In an effort to study the retirement literacy of American adults nearing or in retirement, the American College of Financial Services conducted an online survey of consisting of 38 questions. Participants were aged between 60 and 75 years old with at least $100,000 in household assets, not including their primary residence. According to a recent Chicago Tribune article about the research, the results were startling, showing a significant lack of knowledge in several key areas.
74 percent of respondents had a failing grade with the average score of correct answers at 47 percent. A shocking 5 percent earned a grade higher than C. Here are the major areas of concern:
- Preserving assets and sustaining income. Only 38% of participants knew that in order to preserve a nest egg of $100,000 for a lifetime, the maximum rate of withdrawal is 4%. And only 34% realized that a substantial negative return on assets at retirement age would have a much bigger impact than the same negative return before or after retirement age. Approximately 50% underestimated the life expectancy of a 65-year-old man. And finally, only 33% understood that it would be more effective to work two years longer, or defer Social Security for two years instead of increasing their retirement contributions by 3% for five years before retirement. Plus, fewer than half knew that purchasing a life annuity can protect against the uncertainty of life expectancy.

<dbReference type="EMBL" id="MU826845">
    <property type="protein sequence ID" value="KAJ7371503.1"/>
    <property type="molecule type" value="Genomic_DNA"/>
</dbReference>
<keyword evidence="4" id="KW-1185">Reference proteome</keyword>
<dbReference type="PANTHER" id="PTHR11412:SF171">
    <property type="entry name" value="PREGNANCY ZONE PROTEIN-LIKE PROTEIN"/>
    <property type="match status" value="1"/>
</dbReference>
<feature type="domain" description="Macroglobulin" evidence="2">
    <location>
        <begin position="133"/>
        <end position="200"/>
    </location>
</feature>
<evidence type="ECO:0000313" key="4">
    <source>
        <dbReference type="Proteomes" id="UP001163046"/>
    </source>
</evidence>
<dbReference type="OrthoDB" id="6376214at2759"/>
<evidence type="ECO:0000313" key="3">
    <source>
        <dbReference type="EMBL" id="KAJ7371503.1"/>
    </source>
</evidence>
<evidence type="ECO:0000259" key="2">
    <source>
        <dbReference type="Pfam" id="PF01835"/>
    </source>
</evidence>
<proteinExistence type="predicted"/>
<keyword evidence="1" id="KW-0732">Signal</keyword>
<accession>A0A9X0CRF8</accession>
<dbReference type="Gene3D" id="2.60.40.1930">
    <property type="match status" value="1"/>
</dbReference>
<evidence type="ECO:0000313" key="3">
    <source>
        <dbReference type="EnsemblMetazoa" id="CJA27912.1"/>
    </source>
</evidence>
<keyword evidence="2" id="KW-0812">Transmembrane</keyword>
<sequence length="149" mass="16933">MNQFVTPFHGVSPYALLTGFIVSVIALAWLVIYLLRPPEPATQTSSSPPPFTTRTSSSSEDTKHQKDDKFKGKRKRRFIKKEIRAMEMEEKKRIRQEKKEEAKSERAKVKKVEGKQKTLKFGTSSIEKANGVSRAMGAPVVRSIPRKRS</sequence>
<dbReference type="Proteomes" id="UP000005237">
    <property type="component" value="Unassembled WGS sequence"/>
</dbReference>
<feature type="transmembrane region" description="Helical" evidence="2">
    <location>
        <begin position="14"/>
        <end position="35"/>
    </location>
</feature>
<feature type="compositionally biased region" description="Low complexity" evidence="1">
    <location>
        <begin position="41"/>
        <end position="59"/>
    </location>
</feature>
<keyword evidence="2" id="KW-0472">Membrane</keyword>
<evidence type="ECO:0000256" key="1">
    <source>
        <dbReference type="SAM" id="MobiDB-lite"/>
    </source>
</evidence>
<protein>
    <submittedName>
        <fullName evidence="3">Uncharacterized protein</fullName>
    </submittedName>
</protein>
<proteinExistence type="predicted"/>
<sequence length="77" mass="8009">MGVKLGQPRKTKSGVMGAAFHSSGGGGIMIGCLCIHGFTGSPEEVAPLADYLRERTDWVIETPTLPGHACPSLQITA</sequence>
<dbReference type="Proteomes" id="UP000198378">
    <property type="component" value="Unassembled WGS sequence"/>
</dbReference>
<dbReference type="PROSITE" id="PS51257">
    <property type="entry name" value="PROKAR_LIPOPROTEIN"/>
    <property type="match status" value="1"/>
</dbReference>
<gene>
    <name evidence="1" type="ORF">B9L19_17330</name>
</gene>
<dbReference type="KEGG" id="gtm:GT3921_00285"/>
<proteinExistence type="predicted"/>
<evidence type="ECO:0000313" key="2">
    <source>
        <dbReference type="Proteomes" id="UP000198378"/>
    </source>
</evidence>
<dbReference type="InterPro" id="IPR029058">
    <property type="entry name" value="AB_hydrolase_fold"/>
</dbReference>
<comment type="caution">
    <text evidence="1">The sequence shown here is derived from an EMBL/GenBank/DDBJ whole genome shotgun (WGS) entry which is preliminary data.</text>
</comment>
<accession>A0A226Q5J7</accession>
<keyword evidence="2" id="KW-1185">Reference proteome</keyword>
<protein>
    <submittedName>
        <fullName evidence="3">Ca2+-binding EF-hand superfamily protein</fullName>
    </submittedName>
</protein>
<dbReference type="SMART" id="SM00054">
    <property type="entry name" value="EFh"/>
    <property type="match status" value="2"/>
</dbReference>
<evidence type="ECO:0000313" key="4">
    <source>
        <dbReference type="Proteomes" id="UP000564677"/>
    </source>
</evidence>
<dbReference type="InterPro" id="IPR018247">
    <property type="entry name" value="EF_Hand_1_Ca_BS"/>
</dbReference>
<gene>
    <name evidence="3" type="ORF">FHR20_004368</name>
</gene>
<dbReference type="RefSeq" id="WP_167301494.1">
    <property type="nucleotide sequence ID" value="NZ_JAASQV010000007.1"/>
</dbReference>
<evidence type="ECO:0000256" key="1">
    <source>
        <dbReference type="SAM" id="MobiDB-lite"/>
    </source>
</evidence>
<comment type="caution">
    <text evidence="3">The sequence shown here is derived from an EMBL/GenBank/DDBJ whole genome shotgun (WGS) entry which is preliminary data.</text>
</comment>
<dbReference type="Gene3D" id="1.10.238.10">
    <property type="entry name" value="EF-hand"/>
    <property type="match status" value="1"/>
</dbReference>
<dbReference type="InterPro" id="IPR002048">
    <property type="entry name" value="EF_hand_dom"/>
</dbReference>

- Understanding investments. Overall results showed a significant lack of knowledge about how market instruments perform. About 33% of participants understood that the value of individual bonds and bond funds decrease when interest rates increase. Only 10% knew that small-company stock funds typically show higher returns than large company stock funds, dividend-paying stocks and high-yield bond funds.
- Long-term care. Most respondents underestimated the number of people that will require assistance with “activities of daily living.” Just 18% correctly answered that 70% of the population will need such assistance. Only a third of participants knew that Medicaid, not Medicare, pays for most of the long-term care expenses provided in nursing homes. And only 30% knew that family members provide the majority of long-term care services, as opposed to nursing homes, assisted living facilities or hospitals.
- Annuities. 19% said they are not knowledgeable about annuity products, when in fact 74% indicated that having a guaranteed lifetime income in retirement is important. Clearly, more learning about annuity options is necessary. Approximately 30% knew that buying an immediate annuity is more expensive for younger people compared to older ones, and just 17% knew that the lifetime payout for a 65-year-old is 6-7%. 14% knew that a deferred annuity with lifetime withdrawal benefits can pay income even if the investment account has a zero balance.
- Individual retirement accounts. Participants showed an average amount of knowledge about IRAs. However, only ⅓ could identify the best time to convert from a traditional IRA to a Roth IRA (typically when your marginal tax rate is lower than normal for a given year).
- Social Security. Many participants were unaware of a sufficient amount.
For more information and to view the full results of the study, click here.
Written by Rachel Summit